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Hell is Other People—a look back at Goodfellas

by Robin Russin

I admit I'm something of a contrarian. I don't believe that all good scripts follow the same three-act structure, and I don't believe we have to like our protagonists. A film like Goodfellas (written by Nicholas Pileggi and Martin Scorsese) offers a good case for this; what's more, with the emergence of such dark and non-formula—but successful—films as There Will Be Blood and No Country For Old Men, I believe it has renewed relevance. However, when I first saw this movie, I didn't like it. It upset me and put me off. But it stayed with me, and when I saw it again recently I realized that my visceral reaction had in fact meant that the film had worked, it had spoken to me. I was just uncomfortable with what it had to say. But what it has to say—or, more to the point, how it says it--may be of real value to today's screenwriters.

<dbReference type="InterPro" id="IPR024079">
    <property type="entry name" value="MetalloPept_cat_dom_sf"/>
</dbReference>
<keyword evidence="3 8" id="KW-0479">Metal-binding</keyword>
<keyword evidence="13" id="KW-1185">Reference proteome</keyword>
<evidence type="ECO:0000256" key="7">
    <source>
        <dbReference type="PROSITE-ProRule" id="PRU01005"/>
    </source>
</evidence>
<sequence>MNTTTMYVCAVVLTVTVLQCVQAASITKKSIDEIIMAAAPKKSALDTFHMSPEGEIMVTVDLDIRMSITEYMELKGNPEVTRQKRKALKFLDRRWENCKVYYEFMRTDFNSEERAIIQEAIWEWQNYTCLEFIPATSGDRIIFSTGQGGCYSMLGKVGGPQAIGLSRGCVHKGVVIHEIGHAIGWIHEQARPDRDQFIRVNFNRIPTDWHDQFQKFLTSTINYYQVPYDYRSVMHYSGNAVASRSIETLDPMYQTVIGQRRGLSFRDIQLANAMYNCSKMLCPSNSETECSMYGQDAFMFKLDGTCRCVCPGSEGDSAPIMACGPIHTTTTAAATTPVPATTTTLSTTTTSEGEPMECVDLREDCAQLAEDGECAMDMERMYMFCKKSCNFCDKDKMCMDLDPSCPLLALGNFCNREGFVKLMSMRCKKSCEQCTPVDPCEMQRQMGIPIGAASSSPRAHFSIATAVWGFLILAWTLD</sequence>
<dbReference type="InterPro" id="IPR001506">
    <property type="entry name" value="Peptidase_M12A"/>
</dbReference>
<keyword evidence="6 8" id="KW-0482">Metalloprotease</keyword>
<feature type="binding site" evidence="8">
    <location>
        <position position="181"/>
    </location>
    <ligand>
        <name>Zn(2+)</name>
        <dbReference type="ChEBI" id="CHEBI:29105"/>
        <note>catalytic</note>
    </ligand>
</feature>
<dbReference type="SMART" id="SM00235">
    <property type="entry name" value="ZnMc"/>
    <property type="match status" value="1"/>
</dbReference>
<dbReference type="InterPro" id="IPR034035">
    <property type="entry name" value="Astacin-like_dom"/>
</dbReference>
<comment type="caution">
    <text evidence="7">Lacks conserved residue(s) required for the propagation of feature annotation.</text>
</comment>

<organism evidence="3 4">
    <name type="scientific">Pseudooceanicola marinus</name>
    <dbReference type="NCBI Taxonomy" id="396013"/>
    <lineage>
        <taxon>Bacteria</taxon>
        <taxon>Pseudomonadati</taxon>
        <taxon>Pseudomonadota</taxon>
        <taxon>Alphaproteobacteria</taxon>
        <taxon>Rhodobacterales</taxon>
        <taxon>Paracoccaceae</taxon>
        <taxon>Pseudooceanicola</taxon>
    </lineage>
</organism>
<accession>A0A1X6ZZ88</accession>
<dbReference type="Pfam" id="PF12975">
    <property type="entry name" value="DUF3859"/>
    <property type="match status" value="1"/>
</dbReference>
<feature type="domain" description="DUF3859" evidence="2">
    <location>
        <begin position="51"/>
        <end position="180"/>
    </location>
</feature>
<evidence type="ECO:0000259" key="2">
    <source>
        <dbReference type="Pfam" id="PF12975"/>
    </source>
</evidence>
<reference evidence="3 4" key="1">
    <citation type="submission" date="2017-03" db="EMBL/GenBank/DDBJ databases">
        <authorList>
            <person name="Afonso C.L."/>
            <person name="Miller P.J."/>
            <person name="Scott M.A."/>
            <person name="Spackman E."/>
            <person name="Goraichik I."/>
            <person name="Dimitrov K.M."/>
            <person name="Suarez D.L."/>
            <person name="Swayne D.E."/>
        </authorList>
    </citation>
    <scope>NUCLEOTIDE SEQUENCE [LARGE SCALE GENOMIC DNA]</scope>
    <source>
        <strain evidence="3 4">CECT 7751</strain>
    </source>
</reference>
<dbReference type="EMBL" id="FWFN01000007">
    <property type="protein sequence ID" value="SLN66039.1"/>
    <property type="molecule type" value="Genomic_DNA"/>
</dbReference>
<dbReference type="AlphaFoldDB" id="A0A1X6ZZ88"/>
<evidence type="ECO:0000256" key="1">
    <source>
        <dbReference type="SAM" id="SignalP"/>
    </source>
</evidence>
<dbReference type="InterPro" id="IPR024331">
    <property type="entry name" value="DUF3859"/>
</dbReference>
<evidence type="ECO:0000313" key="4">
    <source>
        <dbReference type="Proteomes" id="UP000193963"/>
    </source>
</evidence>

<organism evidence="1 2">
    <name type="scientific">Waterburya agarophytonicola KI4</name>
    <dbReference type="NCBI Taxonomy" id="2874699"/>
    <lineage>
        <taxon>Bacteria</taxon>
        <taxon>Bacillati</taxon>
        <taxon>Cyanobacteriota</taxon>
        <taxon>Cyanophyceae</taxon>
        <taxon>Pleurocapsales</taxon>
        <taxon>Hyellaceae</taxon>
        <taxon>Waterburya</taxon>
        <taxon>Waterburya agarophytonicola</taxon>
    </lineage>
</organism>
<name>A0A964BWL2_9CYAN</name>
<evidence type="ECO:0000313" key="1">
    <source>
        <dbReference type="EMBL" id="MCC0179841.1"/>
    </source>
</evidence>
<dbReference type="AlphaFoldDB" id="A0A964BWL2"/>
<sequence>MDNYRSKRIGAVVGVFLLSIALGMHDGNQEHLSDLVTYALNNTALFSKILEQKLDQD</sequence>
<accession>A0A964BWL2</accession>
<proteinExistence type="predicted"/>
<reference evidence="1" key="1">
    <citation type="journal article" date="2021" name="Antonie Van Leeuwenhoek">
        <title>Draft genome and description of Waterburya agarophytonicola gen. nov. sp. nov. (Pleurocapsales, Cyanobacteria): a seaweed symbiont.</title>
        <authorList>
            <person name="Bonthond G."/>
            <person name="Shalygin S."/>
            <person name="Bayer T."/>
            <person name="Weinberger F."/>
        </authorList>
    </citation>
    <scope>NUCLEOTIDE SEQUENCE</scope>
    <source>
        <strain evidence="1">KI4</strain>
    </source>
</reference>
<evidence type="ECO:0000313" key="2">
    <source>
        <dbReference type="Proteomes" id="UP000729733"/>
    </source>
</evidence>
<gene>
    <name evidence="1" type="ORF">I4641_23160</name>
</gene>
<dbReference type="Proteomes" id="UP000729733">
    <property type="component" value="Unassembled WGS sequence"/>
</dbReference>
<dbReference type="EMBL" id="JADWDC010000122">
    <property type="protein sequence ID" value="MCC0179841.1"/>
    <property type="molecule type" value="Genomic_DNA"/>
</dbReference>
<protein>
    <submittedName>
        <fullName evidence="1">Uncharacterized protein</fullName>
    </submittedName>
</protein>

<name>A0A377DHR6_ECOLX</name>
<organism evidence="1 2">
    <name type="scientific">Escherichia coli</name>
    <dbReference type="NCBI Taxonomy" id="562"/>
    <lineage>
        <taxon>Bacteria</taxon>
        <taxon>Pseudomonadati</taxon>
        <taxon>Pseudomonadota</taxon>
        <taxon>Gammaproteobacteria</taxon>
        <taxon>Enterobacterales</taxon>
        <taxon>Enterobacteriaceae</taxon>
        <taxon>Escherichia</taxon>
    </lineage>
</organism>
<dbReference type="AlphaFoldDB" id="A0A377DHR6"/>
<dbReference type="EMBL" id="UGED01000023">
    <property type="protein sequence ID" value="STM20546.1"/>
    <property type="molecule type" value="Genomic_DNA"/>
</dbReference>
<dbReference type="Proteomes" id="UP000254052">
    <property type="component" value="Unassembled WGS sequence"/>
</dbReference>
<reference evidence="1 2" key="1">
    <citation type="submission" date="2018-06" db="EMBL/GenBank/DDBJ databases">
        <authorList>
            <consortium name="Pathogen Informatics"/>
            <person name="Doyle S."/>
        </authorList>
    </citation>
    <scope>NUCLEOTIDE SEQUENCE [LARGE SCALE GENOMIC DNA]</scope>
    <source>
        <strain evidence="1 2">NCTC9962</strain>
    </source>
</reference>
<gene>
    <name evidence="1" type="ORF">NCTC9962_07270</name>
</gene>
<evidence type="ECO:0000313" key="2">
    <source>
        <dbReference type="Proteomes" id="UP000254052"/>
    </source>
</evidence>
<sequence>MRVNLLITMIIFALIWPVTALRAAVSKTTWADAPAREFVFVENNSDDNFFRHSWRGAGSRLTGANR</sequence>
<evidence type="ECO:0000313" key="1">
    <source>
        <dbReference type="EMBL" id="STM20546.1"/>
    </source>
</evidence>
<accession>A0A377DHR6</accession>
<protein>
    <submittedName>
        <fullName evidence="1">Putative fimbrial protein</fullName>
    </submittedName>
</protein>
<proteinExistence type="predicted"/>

Goodfellas differs from formula in that, first of all, at 146 minutes it is almost an hour longer than the 90 minute norm. While it contains a three-act structure of rise to power, complications and eventual downfall, it goes beyond the oft-prescribed three plot points (or four, if you count the mid-point as a plot point).  In fact, it offers a five-act structure. After the initial flash-forward comes a long, narrated preamble (childhood events, justifications and preparations for Henry's life of crime) that comes before the actual three-act story, which starts with the adult Henry's (Ray Liotta's) entrance.